Under a headline that sneeringly dismissed great employment news as merely "not bad," Susan Jones' lead CNSNews.com article on May's employment numbers still -- still! -- made a point of reminding people that things were even better in the pre-pandemic Trump years and, in CNS style, continued to obsess over the labor force participation rate since that's a number that can be used to obscure the unambiguously positive numbers:
Non-farm payrolls added 390,000 jobs in May, better than the consensus estimate of 350,000, the Labor Department's Bureau of Labor Statistics reported on Friday.
With that gain, non-farm employment is down by 822,000, or just 0.5 percent, from its pre-pandemic level in February 2020.
The number of employed people increased by 321,000 to 158,426,000; the number of unemployed people also increased, by 9,000, and this produced an unemployment rate of 3.6 percent for the third straight month. (The number of employed Americans set 25 records under President Trump, reaching an all-time high of 158,866,000 in February 2020.)
In a positive move, the labor force participation rate moved up slightly.
In May, the civilian non-institutional population in the United States was 263,679,000. That included all people 16 and older who did not live in an institution, such as a prison, nursing home or long-term care facility.
Of that civilian non-institutional population, 164,376,000 were participating in the labor force, meaning they were either employed or unemployed -- they either had a job or were actively seeking one during the last month. This resulted in a labor force participation rate of 62.3 percent in May, up from 62.2 percent in April, but still a tenth of a point lower than the 62.4 percent achieved in March.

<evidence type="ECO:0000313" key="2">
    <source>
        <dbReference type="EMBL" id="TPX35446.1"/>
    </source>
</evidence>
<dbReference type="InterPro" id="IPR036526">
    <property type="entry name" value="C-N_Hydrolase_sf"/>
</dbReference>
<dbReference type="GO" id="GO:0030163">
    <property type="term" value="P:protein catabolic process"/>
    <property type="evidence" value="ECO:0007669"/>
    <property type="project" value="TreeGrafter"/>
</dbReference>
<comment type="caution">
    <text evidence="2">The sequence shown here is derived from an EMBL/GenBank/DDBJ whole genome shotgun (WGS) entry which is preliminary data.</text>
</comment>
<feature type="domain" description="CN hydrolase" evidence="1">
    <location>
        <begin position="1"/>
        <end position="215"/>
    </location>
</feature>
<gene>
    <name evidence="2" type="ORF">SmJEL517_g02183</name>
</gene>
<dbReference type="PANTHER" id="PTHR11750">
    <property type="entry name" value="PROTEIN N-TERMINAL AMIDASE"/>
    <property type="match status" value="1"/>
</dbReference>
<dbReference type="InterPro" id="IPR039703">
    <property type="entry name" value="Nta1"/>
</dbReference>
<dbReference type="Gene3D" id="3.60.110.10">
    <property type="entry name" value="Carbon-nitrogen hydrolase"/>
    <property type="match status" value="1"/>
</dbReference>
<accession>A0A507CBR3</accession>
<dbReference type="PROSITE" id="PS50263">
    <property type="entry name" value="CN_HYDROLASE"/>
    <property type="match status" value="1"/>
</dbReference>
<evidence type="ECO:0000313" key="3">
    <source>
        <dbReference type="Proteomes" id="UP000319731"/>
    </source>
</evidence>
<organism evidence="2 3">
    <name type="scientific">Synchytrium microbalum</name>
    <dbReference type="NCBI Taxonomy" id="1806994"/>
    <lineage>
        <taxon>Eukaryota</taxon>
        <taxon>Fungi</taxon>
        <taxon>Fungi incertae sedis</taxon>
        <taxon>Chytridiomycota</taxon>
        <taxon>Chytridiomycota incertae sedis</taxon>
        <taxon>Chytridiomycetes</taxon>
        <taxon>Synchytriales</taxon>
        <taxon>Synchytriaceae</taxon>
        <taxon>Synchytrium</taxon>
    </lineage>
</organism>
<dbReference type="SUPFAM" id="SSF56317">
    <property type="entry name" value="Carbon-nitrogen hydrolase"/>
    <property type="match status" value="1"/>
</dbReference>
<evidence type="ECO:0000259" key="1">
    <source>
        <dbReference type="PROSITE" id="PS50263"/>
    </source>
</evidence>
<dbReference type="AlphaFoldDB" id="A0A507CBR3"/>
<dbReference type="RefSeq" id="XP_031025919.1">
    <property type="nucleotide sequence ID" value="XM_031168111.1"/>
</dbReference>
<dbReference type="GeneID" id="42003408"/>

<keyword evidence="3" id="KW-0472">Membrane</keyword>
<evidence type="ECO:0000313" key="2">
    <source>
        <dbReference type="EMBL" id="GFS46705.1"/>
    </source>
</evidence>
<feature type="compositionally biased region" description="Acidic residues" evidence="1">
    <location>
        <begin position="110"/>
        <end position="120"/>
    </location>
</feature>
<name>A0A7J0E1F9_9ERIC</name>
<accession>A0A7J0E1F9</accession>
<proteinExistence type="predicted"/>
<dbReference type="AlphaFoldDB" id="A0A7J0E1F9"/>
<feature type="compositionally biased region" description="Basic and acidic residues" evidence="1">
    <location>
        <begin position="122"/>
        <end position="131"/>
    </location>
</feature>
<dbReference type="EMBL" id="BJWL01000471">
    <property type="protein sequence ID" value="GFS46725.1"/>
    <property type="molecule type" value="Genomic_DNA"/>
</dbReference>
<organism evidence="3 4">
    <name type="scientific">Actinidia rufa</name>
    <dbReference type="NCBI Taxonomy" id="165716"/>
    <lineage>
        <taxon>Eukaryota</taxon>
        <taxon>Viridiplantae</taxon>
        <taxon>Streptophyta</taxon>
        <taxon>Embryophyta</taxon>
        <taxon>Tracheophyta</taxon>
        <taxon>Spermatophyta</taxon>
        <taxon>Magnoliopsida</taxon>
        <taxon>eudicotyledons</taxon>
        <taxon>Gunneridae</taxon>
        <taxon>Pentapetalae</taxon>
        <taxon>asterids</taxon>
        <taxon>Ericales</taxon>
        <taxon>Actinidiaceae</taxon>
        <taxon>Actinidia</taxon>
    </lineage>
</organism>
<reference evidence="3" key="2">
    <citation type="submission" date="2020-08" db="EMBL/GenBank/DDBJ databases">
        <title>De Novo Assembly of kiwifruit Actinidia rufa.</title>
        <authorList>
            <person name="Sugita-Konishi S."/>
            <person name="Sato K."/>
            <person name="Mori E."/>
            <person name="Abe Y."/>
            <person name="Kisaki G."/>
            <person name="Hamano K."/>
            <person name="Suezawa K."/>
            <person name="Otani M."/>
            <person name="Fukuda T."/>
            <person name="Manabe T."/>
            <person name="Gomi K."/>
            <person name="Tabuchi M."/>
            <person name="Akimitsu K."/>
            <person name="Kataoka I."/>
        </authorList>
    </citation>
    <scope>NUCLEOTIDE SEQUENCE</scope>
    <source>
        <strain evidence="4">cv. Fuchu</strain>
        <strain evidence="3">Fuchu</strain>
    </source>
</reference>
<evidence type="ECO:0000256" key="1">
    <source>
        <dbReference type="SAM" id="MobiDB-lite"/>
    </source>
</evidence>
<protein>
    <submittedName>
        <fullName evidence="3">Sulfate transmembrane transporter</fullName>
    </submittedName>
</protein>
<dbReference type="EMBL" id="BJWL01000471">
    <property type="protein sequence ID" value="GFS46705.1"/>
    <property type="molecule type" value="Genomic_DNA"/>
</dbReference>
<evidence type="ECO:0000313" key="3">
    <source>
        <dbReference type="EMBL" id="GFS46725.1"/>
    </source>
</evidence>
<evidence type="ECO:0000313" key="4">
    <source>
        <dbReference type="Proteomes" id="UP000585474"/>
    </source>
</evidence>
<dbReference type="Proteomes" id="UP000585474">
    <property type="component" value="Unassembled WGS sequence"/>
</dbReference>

The participation rate was 61.4 percent when Joe Biden took office. Today's number, 62.3 percent, is still below the Trump-era high of 63.4 percent in February 2020, just before COVID shut things down.
CNS downplayed this good news further by failing to place it in the lead-story slot at the top center of CNS' front page. That honor went to editor Terry Jeffrey's usual sidebar on government employment that "increased by 57,000 in May," which passes as bad news in the CNS bubble because government employment is evil, apparently. But Jeffrey didn't play the Trump game that Jones did, because the graph accompanying his article shows that government employment, like general employment, peaked in early 2020 before the pandemic -- and, thus, under Trump, whose history of prolifigate spending has also been hidden by CNS because it conflicts with the official (and bogus) narrative of him as a fiscally responsible conservative.